As an example of the range of materials from which a plasticizer can be selected, we include herein a list of classes of plasticizers from one manufacturer, the CP Hall Co., Chicago, Ill. Within each class listed below, CP Hall supplies from one to twenty individual plasticizers.
C.P. Hall Plasticizer
Aromatic Phosphate Esters
Reofos 50, 65, 3600, Kronitex TCP, TXP
Alkyl Phosphate Esters
Kronitex TBP, TOF, KP-140
Dialkylether Aromatic Esters
PlastHall 200 (DBEP)
Paraplex G-25, G-31, G-40, G-41, G-50, G-51, G-
54, G-56, G-57, G-59, PlastHall HA7A, P-550, P-
612, P-622, P-643, P-645, P-650, P-670, P-675,
P-900, P-1070, P-7035, P-7035M, P-7046, P-
7068, P-7092, P-7092D
PlastHall 4141, TegMeR, 803, 804, 804 Special,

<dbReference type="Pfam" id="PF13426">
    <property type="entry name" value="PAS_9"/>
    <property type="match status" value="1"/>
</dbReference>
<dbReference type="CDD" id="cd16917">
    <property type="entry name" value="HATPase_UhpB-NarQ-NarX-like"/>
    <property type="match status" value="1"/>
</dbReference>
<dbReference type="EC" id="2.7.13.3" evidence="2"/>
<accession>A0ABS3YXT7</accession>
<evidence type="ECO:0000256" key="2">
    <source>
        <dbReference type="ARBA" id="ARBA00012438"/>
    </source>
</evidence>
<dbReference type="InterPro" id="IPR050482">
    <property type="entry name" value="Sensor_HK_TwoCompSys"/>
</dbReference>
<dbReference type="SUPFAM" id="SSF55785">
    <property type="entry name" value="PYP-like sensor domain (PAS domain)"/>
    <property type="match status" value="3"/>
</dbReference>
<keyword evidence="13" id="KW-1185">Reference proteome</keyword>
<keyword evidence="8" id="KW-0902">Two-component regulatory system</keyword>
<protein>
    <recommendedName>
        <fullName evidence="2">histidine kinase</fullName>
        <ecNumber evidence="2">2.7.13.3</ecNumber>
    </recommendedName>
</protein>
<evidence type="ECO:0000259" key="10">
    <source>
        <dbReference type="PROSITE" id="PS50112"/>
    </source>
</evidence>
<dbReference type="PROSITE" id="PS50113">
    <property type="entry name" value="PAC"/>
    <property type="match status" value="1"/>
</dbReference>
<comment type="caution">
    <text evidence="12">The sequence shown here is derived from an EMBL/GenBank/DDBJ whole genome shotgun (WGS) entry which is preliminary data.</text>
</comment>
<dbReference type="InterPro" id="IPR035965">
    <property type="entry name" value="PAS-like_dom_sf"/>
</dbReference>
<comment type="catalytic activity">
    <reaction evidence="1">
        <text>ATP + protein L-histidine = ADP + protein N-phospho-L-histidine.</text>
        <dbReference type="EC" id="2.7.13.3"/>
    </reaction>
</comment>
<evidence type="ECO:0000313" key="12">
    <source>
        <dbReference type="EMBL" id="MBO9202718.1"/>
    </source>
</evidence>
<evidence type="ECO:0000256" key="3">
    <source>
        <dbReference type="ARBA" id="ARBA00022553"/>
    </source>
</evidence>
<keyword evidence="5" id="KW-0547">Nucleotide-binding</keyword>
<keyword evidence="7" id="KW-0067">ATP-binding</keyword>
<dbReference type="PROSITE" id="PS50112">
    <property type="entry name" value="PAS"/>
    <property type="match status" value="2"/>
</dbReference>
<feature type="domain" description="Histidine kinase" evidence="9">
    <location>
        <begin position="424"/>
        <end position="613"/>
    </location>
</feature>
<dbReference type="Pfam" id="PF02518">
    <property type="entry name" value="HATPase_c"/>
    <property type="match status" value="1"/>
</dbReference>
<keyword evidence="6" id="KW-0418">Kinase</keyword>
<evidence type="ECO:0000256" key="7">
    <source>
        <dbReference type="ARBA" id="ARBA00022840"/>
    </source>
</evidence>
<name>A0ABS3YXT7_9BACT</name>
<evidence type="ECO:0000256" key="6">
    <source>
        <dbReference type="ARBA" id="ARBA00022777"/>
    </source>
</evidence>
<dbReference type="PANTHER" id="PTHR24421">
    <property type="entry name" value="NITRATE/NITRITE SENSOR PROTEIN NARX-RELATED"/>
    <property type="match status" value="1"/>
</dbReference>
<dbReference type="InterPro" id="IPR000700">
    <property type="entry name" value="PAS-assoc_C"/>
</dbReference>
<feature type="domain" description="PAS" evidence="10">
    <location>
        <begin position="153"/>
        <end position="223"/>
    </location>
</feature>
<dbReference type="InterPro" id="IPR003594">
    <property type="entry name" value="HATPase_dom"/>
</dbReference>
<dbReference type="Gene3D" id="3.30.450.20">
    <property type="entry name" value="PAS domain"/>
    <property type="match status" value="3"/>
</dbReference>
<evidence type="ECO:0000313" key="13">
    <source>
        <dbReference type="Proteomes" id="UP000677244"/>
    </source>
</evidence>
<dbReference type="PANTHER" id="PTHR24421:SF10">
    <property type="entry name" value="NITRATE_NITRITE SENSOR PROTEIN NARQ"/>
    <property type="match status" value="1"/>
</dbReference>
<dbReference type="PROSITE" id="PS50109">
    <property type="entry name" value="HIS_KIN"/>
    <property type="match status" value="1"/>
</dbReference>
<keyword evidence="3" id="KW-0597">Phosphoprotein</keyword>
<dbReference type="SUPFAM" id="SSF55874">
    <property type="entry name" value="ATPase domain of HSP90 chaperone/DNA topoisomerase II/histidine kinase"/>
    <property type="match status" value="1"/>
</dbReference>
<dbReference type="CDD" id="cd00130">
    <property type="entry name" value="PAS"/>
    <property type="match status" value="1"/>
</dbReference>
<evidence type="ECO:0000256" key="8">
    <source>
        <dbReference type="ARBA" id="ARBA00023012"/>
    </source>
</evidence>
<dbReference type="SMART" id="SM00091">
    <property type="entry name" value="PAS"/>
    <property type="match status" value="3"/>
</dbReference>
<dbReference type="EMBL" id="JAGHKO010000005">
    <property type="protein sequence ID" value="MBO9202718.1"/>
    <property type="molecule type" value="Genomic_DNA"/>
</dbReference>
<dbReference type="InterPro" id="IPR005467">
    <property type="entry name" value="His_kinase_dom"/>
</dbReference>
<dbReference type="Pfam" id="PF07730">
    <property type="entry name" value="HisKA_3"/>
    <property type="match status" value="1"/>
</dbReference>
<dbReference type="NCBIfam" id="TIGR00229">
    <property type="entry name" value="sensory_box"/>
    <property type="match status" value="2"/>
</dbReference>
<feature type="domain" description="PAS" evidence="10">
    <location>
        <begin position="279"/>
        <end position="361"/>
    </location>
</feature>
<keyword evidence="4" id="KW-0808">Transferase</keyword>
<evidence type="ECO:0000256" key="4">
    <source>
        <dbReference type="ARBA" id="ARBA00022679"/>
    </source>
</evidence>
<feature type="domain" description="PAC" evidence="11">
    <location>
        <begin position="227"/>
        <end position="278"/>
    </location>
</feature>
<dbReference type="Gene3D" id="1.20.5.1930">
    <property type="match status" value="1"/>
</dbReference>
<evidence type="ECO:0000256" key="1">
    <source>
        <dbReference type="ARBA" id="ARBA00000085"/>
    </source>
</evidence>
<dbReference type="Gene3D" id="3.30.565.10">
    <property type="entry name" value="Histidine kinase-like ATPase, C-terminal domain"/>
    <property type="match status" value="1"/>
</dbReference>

Paraplex 5B, RGA-2, RGA-7, RGA-8, GA-20
Alkyl Alkylether Diesters
PlastHall 7006, 83SS, 201 (DBEG), 203 (DBEA),
224 (DBEEG), 226 (DBEEA), 7041, 7045
PlastHall DOP, DIOP, DBP, DINP, DEP, BOP, DTDP,
DOTP, DIDP-E, 6-10P
PlastHall TOTM, TIOTM, TOTM-E, 8-10TM-E
Monoplex DDA, DIOA, DOA, DOS, NODA,
PlastHall DOA, DIBA, DIDA, DINA, DIOA, DTOA,
NODA, DIDG, DOZ, DBS, DOS, DOSS, DIODD,
Monoplex S-73, S-75
Paraplex G-60, G-62, PlastHall ESO
Paroil 140, Chloroflo 42
Process Oil C-255E
PlastHall R-9, 100, 503, C-895, 914, 7049, 7059
The initiator system can be selected from any suitable initiator system. Suitable initiators are selected from the group which will polymerize the particular monomer system at hand, and are soluble in the solvent. It is well established that vinyl monomers can be polymerized to high molecular weight by three primary means: free radical initiation, anionic initiation, and cationic initiation. Table 1 indicates the general applicability of the three methods. The table shows that not all polymerizations can be initiated by all three types of initiators, but that particular monomers will be better initiated by particular types of initiators. The selection of a particular initiator system for a particular monomer system will be best determined through experimental trials.